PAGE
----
Using a casting vote, and in ignoring the wishes of the community, our Board this week voted not to sell it. So I guess it will continue to sit there, a closed up heritage building sinking deeper into dereliction.
We’d have to throw more than a million taxpayer dollars at it to open its doors, and given there’s no community benefit from doing so, we probably shouldn’t.
2 Strand is a category B heritage scheduled building under the Auckland Unitary Plan and what makes this building particularly special is that it’s subject to an endowment. This means if we sell it on, the proceeds from the disposal must be used in accordance with the requirements of sections 140 & 141 of the Local Government Act 2002. In short, we can use the cash to deliver one of the many projects the community has been asking of us for a very long time. Aidan Bennett recommended buying the Firth Property on Kitchener Road to secure future access on the coastal walkway between Takapuna and Milford (a vital section of the Te Araroa walkway). I agree with him, but if there’s no universal support for that, we’re desperate to fund the Francis-Esmonde street shared path that will complete the green route from Devonport to Takapuna, or deliver on the estuary boardwalk project the community in Milford have been trying to get across the line.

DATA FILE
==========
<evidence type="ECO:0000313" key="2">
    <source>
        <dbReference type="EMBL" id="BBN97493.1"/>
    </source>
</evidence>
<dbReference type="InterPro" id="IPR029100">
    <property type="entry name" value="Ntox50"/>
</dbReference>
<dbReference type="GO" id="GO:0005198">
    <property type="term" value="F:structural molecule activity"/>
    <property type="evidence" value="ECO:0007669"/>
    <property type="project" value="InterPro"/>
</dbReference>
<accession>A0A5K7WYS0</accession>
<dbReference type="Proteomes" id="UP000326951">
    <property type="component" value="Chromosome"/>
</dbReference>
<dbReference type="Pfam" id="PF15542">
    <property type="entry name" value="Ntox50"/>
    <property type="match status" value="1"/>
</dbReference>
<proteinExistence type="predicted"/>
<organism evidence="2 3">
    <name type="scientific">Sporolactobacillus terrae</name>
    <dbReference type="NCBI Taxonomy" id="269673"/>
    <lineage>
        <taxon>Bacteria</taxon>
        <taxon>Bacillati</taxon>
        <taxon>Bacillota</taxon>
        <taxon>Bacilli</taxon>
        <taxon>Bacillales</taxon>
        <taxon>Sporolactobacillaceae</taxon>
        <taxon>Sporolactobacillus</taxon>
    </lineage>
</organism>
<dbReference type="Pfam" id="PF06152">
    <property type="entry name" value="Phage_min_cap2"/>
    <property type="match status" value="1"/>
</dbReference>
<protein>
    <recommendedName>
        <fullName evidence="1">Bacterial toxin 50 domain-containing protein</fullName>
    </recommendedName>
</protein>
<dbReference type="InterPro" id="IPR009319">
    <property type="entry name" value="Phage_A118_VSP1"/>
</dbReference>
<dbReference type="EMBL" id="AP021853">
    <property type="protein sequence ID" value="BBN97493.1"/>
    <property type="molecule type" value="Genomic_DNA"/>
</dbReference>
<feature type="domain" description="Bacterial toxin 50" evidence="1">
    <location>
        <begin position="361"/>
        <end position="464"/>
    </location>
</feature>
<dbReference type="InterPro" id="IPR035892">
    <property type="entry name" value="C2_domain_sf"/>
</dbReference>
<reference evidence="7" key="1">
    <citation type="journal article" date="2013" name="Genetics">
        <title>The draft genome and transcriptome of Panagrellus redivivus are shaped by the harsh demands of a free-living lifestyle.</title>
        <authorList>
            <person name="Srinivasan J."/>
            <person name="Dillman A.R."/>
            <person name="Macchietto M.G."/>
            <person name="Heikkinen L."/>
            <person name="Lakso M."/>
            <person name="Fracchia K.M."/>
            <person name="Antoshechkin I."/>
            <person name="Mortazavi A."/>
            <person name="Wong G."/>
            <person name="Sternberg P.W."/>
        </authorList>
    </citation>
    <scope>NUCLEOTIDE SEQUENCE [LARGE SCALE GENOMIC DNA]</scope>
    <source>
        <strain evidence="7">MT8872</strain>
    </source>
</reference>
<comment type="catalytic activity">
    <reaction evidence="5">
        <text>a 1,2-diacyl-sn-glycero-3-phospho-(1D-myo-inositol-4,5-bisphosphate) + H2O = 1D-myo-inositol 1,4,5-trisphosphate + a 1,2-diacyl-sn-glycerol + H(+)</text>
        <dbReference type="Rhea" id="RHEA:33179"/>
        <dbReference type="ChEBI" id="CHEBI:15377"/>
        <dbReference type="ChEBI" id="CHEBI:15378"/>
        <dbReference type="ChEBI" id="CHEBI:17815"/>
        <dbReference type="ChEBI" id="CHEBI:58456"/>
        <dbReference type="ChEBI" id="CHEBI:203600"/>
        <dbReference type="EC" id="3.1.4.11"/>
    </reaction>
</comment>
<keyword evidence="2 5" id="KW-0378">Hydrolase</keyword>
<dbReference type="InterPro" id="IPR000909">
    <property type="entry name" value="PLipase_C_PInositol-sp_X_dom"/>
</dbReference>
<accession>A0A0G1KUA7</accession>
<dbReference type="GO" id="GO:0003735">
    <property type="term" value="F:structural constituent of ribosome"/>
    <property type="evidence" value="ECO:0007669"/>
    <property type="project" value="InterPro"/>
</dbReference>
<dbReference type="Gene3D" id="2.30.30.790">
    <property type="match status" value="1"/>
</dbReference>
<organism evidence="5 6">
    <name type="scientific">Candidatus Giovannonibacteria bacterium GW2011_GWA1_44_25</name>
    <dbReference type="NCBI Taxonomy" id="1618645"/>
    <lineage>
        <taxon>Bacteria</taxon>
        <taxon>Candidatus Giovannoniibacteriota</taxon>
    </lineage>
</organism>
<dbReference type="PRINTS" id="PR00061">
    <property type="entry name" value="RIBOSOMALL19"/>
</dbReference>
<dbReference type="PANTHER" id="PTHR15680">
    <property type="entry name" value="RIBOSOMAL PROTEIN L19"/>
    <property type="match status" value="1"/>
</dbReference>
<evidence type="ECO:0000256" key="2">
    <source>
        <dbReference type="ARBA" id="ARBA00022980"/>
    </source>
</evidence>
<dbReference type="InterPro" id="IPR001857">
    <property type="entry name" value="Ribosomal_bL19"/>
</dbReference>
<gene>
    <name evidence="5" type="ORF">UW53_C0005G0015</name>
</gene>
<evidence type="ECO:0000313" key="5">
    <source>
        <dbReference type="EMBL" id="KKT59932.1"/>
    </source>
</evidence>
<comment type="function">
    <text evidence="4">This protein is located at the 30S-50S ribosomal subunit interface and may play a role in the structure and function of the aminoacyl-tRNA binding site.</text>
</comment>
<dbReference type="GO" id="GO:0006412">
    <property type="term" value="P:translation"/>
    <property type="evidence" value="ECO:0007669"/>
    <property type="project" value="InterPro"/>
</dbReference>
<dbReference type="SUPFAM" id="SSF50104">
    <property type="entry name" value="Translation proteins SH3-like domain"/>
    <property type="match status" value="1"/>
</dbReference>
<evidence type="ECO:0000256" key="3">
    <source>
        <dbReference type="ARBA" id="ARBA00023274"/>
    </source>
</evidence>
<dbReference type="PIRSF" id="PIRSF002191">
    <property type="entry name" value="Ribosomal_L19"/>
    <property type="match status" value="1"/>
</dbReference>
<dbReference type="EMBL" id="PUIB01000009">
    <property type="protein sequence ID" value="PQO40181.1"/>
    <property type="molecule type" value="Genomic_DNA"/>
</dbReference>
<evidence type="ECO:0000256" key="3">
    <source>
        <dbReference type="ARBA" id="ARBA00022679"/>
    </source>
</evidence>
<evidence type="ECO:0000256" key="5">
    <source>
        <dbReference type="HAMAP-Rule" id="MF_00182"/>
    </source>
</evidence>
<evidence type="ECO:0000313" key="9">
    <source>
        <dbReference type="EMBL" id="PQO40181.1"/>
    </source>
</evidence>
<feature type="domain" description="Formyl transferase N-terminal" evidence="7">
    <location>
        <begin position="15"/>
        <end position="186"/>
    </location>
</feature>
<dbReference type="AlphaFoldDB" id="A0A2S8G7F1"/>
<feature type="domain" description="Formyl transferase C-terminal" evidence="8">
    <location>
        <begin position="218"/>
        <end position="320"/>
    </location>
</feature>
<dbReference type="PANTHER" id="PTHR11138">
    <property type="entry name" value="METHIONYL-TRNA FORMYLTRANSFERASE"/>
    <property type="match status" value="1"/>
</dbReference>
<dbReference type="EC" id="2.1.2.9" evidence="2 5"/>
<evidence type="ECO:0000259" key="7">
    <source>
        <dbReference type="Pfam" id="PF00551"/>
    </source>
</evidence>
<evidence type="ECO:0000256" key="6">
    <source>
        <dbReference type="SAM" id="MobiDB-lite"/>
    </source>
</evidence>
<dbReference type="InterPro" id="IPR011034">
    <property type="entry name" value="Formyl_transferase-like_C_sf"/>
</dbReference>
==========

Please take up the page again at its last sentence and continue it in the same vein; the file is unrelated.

Again, however, using a casting vote, our Board decided we should just keep that building locked up for longer, because let's be real, that's all that's going to happen.
Making Tough Decisions
The approach Aidan and I have always taken in this role is to get the facts, look for the opportunity, and make the tough decisions. All we can do is continue to advocate for sensible pragmatic decision making. We just don’t always get it over the line and this is where I wish more people took an interest in decisions made by our Local Board.
For now, we look forward to the continued updates on how long these two buildings remain locked up for in our local paper. What are we on now? 1024? What a shame.
Elected member of the Devonport-Takapuna Local Board for the 2019-2022 Election Term.